That was shorter than most interviews. I get another wine and descend into the basement to look at skins. It grows colder as I near the bottom and the sensors trip the lights after a delay of five seconds. Ed Gein, the Plainfield Ghoul: I find it unsettling the girl brought him up. He was the one who was there in my mind 20 years ago as I froze sheep eyeballs in a caravan. I would have them encased in plastic globes and string them into makeshift jewellery for the 30,000 character to wear or leave under the pillows of women with red dresses. I never mention him in interviews because it’s weird – admitting a serial killer inspired a whole fashion trend. And the Frankenstein comparison – I did literature at school. Even I know that he stole his materials. Plus his ambitions were different – I’m just trying to make clothes.
The lights show the glass-cased wall, lengthening the shadows behind the mounted gloves, the fingers elongated into claws. The gloves themselves glow beautifully, translucent and veined against the white panelling. Along the top runs a metal bar on which strips of forearm skin hang in colour order, from bleached albino to the darkest black, with oranges in the middle, salmon pinks and earthy browns to the sides. I have the entire range to consider, though some are rarer than others. They’re like carpet samples. I don’t know. There are days when I’m disgusted with myself. There was once a week where I threw it all away, cleared my desk, locked up my sketches. I was back at work almost immediately.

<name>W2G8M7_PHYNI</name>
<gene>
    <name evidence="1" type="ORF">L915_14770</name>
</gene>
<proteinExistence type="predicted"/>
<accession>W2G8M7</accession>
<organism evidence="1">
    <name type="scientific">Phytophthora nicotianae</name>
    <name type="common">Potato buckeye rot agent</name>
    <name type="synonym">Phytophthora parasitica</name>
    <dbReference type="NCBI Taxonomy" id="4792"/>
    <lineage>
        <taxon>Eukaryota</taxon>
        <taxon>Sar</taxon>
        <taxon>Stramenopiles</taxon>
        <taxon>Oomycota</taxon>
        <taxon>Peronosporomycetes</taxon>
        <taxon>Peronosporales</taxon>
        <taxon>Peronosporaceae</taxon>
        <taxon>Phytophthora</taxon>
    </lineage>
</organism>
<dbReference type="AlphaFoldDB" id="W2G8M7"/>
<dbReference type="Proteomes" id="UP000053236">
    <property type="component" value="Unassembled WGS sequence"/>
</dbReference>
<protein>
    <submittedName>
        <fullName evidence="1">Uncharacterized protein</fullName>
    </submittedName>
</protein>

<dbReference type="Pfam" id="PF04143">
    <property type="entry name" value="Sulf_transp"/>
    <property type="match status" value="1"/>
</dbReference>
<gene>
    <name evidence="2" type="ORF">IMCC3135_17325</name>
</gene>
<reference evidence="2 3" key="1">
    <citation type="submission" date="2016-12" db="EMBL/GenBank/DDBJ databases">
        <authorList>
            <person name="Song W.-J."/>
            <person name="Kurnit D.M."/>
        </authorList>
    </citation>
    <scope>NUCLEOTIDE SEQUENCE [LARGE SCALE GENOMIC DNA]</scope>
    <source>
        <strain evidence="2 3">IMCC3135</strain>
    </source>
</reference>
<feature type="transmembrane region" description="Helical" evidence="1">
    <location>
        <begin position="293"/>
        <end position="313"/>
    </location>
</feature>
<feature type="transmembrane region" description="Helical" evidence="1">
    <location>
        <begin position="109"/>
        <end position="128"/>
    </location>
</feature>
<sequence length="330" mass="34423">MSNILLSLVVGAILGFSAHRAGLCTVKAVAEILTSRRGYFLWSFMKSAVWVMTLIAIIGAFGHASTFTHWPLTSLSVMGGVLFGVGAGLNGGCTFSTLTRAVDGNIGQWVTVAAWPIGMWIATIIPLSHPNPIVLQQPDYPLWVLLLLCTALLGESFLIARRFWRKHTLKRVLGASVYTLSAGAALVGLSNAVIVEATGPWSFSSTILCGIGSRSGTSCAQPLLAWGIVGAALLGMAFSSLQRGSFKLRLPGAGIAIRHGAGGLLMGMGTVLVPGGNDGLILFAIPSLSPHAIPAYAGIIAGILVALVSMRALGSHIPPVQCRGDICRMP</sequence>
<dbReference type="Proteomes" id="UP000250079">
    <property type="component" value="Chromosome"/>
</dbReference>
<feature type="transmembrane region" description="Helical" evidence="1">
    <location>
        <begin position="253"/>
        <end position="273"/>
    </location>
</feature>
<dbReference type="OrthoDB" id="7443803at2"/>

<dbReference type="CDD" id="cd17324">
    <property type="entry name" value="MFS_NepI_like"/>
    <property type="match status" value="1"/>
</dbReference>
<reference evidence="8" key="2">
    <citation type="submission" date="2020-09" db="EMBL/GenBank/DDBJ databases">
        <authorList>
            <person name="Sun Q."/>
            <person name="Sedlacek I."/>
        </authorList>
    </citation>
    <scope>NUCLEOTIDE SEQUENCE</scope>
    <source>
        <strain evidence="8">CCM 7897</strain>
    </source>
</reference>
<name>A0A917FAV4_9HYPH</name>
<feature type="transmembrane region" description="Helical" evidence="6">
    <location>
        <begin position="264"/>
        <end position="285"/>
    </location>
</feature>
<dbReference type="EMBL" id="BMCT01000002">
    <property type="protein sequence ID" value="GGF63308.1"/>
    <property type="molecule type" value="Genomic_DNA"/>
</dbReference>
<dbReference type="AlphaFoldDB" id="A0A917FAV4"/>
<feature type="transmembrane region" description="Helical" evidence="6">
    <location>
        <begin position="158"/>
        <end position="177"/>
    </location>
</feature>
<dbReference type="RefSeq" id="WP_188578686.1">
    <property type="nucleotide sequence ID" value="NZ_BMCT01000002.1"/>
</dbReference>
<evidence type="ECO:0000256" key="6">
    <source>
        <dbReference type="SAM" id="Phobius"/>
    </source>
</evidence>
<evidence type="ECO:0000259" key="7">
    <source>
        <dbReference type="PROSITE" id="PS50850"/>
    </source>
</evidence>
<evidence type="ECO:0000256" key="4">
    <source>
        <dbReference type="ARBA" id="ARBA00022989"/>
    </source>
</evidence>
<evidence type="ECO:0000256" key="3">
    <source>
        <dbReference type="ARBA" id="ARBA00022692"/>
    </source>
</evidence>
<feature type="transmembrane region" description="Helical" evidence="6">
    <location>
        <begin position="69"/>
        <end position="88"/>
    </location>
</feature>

There isn’t any construction work being done on the house. Which is why I stop to listen to the clangs, as of metal hammering metal, that have started from outside. They’re consistent and strong and I move quickly towards the staircase, knocking the wineglass from the surface, watching for a drawn-out second as it falls and separates from the base with a dull ringing. I climb up and into the hall, the clanging growing louder as I reach the front door. It opens and I walk out in dressing gown and jeans to stand and stare at the group of people outside the iron gates at the end of the drive, one man beating a rung steadily with a long metal pipe. He’s a skinny sort of guy in a black turtleneck, but the way he looks up at the house, the way he grips the pipe as a baseball player holds his bat, is almost dangerous. Surrounding him are men and women in similar black apparel: boots, trousers, shirtless sleeves. They’re protesting something.